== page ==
"The Lower Mainland's traffic congestion has grown much more and much faster than some of these plans anticipated. "


Mostly because we wasted money on mega-projects when we need better downtown bus service and a huge increase in highway-coach style buses to service the 'burbs (much more utile, as you can fine-tune the service by altering routes and schedules to cope with unforseen developments (half a pun, half-intended).

By some magical coincidence of timing (or the way this has dragged on for decades), Popular Mechanics has evaluated the current round of alternative fuels for existing vehicles. An interesting read, even if you believe that this is only the very first, and very smallest step towards a more sustainable solution.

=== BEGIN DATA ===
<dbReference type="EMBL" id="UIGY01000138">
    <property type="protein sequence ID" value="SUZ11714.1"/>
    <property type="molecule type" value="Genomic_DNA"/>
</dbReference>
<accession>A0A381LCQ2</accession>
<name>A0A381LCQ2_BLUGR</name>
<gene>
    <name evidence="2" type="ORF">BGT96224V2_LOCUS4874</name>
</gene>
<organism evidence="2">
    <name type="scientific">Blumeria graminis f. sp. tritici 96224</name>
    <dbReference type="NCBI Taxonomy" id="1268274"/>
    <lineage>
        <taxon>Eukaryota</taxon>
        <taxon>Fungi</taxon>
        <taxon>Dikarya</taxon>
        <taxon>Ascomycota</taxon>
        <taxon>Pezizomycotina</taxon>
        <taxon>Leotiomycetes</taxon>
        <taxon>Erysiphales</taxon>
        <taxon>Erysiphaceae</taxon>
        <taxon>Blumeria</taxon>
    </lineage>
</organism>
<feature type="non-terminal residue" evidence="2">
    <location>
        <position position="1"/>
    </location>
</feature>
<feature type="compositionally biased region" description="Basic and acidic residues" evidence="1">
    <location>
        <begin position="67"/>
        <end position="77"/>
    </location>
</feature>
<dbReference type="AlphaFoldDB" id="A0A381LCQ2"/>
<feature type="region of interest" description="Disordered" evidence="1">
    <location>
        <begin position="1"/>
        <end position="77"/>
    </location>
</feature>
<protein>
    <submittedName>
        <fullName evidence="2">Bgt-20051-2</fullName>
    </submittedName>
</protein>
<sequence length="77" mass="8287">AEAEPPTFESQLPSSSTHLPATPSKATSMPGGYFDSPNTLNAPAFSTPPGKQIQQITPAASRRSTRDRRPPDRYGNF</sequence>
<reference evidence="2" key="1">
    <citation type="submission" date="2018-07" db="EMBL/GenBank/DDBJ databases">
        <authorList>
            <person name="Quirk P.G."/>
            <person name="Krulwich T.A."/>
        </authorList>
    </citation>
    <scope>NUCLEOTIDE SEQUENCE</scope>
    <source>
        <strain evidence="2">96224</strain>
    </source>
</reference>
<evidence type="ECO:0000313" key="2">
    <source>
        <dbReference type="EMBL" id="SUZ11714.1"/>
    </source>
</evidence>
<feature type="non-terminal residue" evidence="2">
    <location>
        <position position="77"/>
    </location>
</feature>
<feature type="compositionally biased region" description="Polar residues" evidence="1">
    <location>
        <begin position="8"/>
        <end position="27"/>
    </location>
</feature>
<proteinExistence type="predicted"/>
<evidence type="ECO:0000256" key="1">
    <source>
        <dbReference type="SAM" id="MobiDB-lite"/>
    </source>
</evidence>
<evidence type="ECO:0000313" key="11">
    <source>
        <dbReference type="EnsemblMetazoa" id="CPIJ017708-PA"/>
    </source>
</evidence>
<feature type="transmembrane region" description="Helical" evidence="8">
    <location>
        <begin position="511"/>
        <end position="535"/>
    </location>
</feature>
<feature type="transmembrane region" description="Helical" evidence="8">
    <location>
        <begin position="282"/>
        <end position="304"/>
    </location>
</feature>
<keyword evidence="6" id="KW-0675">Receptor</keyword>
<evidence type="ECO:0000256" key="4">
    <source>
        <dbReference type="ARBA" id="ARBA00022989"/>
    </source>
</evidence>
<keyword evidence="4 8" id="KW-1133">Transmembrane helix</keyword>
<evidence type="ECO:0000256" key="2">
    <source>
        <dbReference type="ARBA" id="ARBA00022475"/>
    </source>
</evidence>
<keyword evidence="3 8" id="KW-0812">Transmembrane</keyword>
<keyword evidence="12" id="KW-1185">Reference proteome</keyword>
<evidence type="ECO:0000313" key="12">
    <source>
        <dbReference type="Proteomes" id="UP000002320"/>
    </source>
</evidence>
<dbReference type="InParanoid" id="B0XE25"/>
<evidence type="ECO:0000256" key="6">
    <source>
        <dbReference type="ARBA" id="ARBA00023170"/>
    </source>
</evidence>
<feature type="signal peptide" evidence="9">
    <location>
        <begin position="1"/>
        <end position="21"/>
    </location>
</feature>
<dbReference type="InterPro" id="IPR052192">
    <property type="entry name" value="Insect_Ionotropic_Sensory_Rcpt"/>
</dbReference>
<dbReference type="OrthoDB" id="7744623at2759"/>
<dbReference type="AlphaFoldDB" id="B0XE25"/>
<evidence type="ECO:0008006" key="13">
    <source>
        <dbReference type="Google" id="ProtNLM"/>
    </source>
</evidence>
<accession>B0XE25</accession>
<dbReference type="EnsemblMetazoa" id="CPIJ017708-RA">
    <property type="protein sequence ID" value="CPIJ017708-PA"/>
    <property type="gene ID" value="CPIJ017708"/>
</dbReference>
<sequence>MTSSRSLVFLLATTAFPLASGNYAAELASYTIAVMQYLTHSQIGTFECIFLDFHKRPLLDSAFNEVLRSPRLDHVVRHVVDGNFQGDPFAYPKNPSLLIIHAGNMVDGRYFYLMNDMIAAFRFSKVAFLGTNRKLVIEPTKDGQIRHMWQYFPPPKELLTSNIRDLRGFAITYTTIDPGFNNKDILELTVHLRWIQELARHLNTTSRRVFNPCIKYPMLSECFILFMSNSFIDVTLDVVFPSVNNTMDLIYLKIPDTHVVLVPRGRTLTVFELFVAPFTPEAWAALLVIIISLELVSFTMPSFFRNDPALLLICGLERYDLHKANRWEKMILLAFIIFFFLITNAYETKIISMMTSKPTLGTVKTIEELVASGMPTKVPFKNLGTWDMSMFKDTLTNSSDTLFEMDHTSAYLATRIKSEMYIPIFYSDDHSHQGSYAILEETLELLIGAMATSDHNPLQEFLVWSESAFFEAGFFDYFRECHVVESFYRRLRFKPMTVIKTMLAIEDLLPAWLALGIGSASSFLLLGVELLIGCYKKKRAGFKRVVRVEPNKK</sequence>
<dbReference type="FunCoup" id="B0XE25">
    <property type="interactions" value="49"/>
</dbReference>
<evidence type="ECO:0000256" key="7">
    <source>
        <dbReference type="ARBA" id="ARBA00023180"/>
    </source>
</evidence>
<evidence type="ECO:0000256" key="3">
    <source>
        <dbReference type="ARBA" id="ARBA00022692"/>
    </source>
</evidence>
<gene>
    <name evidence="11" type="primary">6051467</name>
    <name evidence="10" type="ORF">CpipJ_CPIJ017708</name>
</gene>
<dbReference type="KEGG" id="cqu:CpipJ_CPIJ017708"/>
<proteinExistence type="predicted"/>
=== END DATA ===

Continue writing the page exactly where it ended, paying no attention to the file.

http://www.popularmechanics.com/science/earth/2690341.html?page=1&c=y



One of my friends uses biodiesel to offset his diesel consumption, and it works extremely well. I wonder how hard it would be to make a biodiesel hybrid!


If you want just a quick snapshot, have a look at the comparison chart:


http://media.popularmechanics.com/documents/Fuel_of_the_Future-e852.pdf